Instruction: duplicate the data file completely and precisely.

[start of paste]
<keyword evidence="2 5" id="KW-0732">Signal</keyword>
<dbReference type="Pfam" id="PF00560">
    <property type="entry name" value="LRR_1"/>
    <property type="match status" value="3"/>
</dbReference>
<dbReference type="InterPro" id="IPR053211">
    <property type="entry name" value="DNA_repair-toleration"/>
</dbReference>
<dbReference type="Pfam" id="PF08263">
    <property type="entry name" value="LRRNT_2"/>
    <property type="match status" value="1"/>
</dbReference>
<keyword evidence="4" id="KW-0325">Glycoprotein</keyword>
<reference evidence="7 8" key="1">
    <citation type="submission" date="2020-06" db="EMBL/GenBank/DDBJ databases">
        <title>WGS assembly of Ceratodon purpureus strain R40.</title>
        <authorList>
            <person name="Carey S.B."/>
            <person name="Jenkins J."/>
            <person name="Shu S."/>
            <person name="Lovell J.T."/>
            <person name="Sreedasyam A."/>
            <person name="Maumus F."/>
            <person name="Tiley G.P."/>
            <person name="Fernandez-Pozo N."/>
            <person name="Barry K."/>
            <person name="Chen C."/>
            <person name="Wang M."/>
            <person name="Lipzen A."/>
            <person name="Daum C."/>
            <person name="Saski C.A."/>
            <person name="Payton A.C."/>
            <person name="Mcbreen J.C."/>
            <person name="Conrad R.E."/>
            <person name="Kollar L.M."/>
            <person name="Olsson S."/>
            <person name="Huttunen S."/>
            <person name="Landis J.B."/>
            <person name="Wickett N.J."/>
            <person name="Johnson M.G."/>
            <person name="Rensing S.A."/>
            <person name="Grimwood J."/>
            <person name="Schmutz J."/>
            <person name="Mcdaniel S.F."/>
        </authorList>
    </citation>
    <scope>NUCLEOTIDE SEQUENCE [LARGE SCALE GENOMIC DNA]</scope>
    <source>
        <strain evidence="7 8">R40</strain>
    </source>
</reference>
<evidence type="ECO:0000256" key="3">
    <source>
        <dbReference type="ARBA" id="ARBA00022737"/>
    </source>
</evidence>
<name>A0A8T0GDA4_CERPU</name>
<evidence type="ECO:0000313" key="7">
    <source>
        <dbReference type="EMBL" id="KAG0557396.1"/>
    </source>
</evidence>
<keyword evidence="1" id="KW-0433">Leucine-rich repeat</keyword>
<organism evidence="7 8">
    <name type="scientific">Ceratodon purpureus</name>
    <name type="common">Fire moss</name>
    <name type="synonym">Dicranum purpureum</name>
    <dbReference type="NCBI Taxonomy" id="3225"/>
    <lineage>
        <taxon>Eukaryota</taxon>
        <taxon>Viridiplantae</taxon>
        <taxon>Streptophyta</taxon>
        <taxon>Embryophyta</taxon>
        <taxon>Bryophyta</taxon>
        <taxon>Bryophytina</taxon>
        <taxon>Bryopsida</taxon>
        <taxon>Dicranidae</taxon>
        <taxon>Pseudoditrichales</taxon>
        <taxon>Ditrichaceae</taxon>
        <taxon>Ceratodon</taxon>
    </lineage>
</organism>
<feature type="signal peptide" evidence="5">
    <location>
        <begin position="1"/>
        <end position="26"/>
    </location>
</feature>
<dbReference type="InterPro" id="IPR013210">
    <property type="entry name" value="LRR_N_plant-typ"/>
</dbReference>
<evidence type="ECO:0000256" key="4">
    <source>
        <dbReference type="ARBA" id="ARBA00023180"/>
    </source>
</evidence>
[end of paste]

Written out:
<keyword evidence="2 5" id="KW-0732">Signal</keyword>
<dbReference type="Pfam" id="PF00560">
    <property type="entry name" value="LRR_1"/>
    <property type="match status" value="3"/>
</dbReference>
<dbReference type="InterPro" id="IPR053211">
    <property type="entry name" value="DNA_repair-toleration"/>
</dbReference>
<dbReference type="Pfam" id="PF08263">
    <property type="entry name" value="LRRNT_2"/>
    <property type="match status" value="1"/>
</dbReference>
<keyword evidence="4" id="KW-0325">Glycoprotein</keyword>
<reference evidence="7 8" key="1">
    <citation type="submission" date="2020-06" db="EMBL/GenBank/DDBJ databases">
        <title>WGS assembly of Ceratodon purpureus strain R40.</title>
        <authorList>
            <person name="Carey S.B."/>
            <person name="Jenkins J."/>
            <person name="Shu S."/>
            <person name="Lovell J.T."/>
            <person name="Sreedasyam A."/>
            <person name="Maumus F."/>
            <person name="Tiley G.P."/>
            <person name="Fernandez-Pozo N."/>
            <person name="Barry K."/>
            <person name="Chen C."/>
            <person name="Wang M."/>
            <person name="Lipzen A."/>
            <person name="Daum C."/>
            <person name="Saski C.A."/>
            <person name="Payton A.C."/>
            <person name="Mcbreen J.C."/>
            <person name="Conrad R.E."/>
            <person name="Kollar L.M."/>
            <person name="Olsson S."/>
            <person name="Huttunen S."/>
            <person name="Landis J.B."/>
            <person name="Wickett N.J."/>
            <person name="Johnson M.G."/>
            <person name="Rensing S.A."/>
            <person name="Grimwood J."/>
            <person name="Schmutz J."/>
            <person name="Mcdaniel S.F."/>
        </authorList>
    </citation>
    <scope>NUCLEOTIDE SEQUENCE [LARGE SCALE GENOMIC DNA]</scope>
    <source>
        <strain evidence="7 8">R40</strain>
    </source>
</reference>
<evidence type="ECO:0000256" key="3">
    <source>
        <dbReference type="ARBA" id="ARBA00022737"/>
    </source>
</evidence>
<name>A0A8T0GDA4_CERPU</name>
<evidence type="ECO:0000313" key="7">
    <source>
        <dbReference type="EMBL" id="KAG0557396.1"/>
    </source>
</evidence>
<keyword evidence="1" id="KW-0433">Leucine-rich repeat</keyword>
<organism evidence="7 8">
    <name type="scientific">Ceratodon purpureus</name>
    <name type="common">Fire moss</name>
    <name type="synonym">Dicranum purpureum</name>
    <dbReference type="NCBI Taxonomy" id="3225"/>
    <lineage>
        <taxon>Eukaryota</taxon>
        <taxon>Viridiplantae</taxon>
        <taxon>Streptophyta</taxon>
        <taxon>Embryophyta</taxon>
        <taxon>Bryophyta</taxon>
        <taxon>Bryophytina</taxon>
        <taxon>Bryopsida</taxon>
        <taxon>Dicranidae</taxon>
        <taxon>Pseudoditrichales</taxon>
        <taxon>Ditrichaceae</taxon>
        <taxon>Ceratodon</taxon>
    </lineage>
</organism>
<feature type="signal peptide" evidence="5">
    <location>
        <begin position="1"/>
        <end position="26"/>
    </location>
</feature>
<dbReference type="InterPro" id="IPR013210">
    <property type="entry name" value="LRR_N_plant-typ"/>
</dbReference>
<evidence type="ECO:0000256" key="4">
    <source>
        <dbReference type="ARBA" id="ARBA00023180"/>
    </source>
</evidence>